Still, every Wednesday at St. Olafs Lions Lair, sophomores Sam Erickson, Andrew Foxwell, Brendan Golle, Pete Williams and Erik Wilson gather to freestyle over spontaneous, created on-the-spot beats. The result is an unpredictable and offbeat exhibition of lyrical wit thats more suburbs than street or, more precisely, hip-hop minus the heaviness and it is wildly entertaining.
Appropriately, the Posse of Five formed early this year after an impromptu freestyle session in Mohn Hall: The five of us were there in Petes room, and we stood in a circle rapping for hours and hours and hours, recalled Golle, the groups de facto producer, And we thought we should do this all the time. So we did.
Of course, that very first night the Posse of Five banded together the group was written up by Public Safety for general rowdiness and alcohol consumption, a fact which Williams believes set the tone for the entire endeavor: By the end we couldnt stand up. It was awesome.
The Posse began to practice freestyling in earnest, and gradually, the group developed a style and identity. As an all white rap crew living in Northfield, Minn., the Posse cannot relate to most of contemporary raps subject matter. Instead, the Posse infuses well-established hip-hop talking points drugs, sex, and the self (self-importance, self-worth, self-respect and self-confidence) with humor.
The approach generates a colorful pomo mishmash of irony and self-deprecation, which, when mixed with subtle (and not so subtle) Hill-based social commentary, subverts and reinvigorates overused gangsta rap clichés. In other words, the Posses off the wall rhymes are viciously funny when coherent and sometimes even funnier when they stop making any sense.
Sometimes were bad, but freestylings not easy. But even when were bad we still have fun, and it seems like other people have fun, too, said Golle.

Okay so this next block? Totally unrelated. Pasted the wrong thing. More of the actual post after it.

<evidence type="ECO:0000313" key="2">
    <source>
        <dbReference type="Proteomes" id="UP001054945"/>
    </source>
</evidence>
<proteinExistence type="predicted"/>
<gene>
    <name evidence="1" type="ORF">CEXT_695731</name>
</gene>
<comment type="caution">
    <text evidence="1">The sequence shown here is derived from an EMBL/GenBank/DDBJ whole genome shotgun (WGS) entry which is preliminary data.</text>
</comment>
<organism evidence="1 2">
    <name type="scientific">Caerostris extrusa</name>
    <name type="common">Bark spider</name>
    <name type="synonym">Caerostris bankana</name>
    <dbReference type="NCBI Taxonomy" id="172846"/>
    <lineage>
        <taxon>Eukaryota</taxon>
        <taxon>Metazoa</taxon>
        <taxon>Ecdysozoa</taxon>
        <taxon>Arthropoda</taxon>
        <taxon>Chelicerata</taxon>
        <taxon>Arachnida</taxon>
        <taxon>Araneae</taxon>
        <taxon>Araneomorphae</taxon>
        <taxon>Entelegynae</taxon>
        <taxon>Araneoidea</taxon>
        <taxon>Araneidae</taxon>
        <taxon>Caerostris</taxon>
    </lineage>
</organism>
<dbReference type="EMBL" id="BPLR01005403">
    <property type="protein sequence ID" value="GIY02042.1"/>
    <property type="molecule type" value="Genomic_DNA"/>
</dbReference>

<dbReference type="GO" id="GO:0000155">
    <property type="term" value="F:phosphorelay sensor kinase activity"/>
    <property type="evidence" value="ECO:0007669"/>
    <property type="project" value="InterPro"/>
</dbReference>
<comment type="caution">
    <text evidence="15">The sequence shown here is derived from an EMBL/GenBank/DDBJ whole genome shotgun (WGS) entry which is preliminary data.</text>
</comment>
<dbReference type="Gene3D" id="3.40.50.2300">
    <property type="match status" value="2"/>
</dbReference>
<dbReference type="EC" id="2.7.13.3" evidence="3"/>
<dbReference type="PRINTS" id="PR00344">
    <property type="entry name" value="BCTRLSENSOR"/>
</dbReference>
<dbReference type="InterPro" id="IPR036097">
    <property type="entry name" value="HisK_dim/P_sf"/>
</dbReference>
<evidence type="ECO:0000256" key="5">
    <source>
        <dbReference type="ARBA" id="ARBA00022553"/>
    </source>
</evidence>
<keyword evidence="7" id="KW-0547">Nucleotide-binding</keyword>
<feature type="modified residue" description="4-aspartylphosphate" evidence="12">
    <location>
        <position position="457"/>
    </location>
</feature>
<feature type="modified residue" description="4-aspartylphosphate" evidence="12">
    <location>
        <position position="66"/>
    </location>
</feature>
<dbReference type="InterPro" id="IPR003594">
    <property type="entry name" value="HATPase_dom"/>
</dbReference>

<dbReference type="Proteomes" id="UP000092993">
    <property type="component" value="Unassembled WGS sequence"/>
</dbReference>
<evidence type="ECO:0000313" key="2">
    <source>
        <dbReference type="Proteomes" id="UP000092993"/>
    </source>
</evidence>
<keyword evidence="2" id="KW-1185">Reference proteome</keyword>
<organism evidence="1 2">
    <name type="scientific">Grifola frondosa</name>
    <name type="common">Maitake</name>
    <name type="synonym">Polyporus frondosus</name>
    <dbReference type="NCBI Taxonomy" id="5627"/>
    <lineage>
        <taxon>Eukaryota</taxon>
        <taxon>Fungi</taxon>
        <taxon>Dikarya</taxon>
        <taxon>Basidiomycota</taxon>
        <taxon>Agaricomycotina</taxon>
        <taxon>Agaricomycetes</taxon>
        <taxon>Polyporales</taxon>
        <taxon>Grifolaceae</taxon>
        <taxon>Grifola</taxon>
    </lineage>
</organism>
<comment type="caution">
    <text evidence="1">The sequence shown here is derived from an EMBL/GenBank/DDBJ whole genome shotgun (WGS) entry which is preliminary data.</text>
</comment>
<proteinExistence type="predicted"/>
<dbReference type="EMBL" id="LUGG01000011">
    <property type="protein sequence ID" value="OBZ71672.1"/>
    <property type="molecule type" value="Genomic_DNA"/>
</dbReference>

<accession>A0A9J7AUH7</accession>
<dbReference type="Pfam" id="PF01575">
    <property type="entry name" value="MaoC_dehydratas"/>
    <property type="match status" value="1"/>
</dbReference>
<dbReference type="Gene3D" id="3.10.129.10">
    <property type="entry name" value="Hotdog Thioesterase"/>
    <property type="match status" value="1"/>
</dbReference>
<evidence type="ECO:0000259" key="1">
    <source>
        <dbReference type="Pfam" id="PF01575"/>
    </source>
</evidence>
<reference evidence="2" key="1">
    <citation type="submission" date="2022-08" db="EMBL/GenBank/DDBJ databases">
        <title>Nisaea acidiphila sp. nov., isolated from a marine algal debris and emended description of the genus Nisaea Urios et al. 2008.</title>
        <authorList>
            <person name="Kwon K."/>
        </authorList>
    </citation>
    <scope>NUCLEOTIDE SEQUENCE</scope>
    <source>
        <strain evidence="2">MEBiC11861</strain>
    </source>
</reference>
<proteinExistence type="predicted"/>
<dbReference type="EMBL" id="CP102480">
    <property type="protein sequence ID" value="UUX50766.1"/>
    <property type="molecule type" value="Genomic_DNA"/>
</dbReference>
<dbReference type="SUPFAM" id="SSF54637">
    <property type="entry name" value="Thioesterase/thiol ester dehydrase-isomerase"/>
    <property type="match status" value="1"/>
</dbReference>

However, the Posse does say whatever comes to mind, and, depending on your sense of humor, the group could be construed as offensive. The provocative nature of the groups raps was put to the test this February, when the Posse played the Cultural Union for Black Experiences (C.U.B.E.) multicultural show.
The C.U.B.E. show generally dominated by African-American students performing spoken word poetry represented a huge turning point for the all white Posse: it was the groups first real interaction with an audience of color, and the publics perception of hip-hop as black music is still very real, the Beastie Boys and Eminem notwithstanding.
We were so frightened, because were looking at the audience, and were all white, but we got up and rhymed, and they were all about it. The support structure was there, said Golle.
They [the other performers] were so good, it really made us kick it up a notch, added Erickson.
Energized by the C.U.B.E. performance, the Posse of Five continues to rap to the point of exhaustion, with their shows at the Lair often extending almost two hours. And while the show remains unstructured, the group has begun to implement certain segments that their growing audience has come to expect, including a bit called Battle Royale in which all five members take turns insulting one other to the only pre-programmed loop of the night.
This past Wednesday, the group also introduced a new gimmick, the prop bag, in which each member must freestyle about an object pulled at random from Brendans backpack. Each member puts five objects in the bag that range from a jar of honey to a copper bust of John F. Kennedy.
We want to keep the roots of just freestyling with words and just saying whatever comes to the top of your head, but we want to mix in a few different gags into our act like the Battle Royale to keep the audience entertained, said Williams.
And ultimately, the Posse of Five just wants to entertain. Its not so much about being able to rhyme, its also about audience participation. If youre up there onstage and youre moving around and engaging the audience, thats a big part of the Posse of Five. We want to make sure everyone has a good time, said Williams.